AFTER nearly a week of being quiet, Taal Volcano in Batangas province is again on active mode as more than 200 volcanic earthquakes and almost 2,000 tons of gas emissions were recorded by the Philippine Institute of Volcanology and Seismology (Phivolcs) in the past 24 hours.
The Taal Volcano Network has monitored 216 volcanic earthquakes including 177 tremor episodes having durations of 1 minute to 32 minutes, 39 low frequency volcanic earthquakes and low-level background tremor.
Sulfur dioxide emission averaged 1,932 tons as measured in the past 24 hours, according to Phivolcs chief Renato Solidum.
Ground deformation parameters from electronic tilt, continuous data analysis indicated a very slow and steady inflation and expansion of the Taal region since after the January 2020 eruption, Phivolcs said.
“These parameters indicate persistent magmatic activity at shallow depths beneath the edifice,” according to Solidum, who reiterated his warning for people near the Taal Volcano Island (TVI) to remain vigilant and should not go to TVI or go boating around the island.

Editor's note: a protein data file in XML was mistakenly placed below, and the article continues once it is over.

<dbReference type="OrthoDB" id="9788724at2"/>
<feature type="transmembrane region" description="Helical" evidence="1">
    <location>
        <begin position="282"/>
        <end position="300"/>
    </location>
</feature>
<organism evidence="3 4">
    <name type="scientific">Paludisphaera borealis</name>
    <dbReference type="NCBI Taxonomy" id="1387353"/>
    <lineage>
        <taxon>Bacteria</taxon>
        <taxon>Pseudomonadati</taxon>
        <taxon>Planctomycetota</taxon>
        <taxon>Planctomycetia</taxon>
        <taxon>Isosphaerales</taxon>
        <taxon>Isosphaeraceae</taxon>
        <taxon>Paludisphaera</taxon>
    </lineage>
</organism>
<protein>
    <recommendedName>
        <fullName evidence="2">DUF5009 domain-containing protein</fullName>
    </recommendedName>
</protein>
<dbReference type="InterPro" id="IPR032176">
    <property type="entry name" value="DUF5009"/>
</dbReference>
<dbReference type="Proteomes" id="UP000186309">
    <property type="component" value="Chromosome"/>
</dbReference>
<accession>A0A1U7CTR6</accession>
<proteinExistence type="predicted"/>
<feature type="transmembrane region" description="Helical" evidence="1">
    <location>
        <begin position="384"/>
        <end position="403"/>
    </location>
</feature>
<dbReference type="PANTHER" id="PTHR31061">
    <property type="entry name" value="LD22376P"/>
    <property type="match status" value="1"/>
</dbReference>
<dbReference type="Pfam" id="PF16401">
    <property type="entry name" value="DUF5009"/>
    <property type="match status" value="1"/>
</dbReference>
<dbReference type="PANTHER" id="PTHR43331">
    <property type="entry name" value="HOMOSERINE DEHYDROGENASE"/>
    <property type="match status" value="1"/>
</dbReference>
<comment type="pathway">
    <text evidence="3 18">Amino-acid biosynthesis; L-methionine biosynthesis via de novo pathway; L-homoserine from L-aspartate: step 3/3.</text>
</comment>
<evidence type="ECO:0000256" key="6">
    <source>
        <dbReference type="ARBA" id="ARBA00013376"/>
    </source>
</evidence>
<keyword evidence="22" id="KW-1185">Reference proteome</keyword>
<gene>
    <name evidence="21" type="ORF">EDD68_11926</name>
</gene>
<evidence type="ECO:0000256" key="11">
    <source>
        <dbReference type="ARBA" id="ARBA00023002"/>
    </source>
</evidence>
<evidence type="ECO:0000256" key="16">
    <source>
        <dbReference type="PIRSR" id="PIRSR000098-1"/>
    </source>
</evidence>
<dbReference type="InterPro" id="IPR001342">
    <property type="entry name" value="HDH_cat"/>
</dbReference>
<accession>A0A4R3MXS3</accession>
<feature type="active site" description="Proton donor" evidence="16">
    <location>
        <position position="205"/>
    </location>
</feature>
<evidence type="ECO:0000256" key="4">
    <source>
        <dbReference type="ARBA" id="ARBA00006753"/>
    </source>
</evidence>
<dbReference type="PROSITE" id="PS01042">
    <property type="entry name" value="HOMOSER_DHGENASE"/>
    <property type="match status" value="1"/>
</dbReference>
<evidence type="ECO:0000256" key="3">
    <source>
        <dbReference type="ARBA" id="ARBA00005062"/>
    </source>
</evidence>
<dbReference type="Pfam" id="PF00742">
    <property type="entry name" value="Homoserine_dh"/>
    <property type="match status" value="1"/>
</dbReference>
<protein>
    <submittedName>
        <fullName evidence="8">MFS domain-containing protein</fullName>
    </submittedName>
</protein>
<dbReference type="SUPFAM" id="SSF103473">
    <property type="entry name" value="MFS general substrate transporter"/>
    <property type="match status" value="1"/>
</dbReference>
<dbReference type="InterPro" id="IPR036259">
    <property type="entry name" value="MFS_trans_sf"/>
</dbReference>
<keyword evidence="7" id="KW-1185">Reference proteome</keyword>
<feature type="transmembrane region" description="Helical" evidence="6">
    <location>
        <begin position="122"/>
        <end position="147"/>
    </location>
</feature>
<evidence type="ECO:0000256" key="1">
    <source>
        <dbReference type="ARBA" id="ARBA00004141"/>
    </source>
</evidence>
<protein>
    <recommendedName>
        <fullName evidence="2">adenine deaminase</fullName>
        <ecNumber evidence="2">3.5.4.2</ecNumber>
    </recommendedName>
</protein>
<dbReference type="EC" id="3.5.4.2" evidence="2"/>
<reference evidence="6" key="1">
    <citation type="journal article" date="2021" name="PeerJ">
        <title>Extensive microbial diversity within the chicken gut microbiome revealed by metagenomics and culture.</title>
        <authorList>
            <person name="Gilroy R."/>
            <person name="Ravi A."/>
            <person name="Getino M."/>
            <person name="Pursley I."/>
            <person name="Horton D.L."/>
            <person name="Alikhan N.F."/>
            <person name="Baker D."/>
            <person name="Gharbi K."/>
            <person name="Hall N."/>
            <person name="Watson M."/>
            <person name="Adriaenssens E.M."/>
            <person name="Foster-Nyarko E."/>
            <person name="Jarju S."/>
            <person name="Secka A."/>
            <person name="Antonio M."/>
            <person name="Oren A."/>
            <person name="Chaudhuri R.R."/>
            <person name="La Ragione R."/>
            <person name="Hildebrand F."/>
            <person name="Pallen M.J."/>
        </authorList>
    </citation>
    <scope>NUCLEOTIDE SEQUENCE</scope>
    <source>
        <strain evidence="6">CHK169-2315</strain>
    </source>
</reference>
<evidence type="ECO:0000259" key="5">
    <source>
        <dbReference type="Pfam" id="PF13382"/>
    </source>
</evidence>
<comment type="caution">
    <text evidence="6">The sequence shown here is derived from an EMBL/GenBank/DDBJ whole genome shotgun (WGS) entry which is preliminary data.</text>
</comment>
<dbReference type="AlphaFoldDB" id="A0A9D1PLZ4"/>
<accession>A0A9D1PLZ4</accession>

The Phivolcs chief said Taal Volcano remains at alert level 2, “indicating an increased unrest and that the current activity may lead to a magmatic eruption.”
When asked about the possibility of raising the alert status, Solidum replied they are still closely monitoring the volcano’s behavior.
“We have not seen minor steam-driven or phreatic eruptions yet but we have monitored short duration steam emission. We are recording slow but steady ground deformation but no sudden change in rate of deformation,” he said.
Phivolcs has maintained that entering TVI and its permanent danger zone is strictly prohibited.
Concerned local government units have been advised to continuously assess and strengthen the preparedness of previously evacuated villages around Taal Lake in case of renewed unrest.
Furthermore, civil aviation authorities must advise pilots to avoid flying close to the volcano as airborne ash and ballistic fragments may pose hazards to aircraft.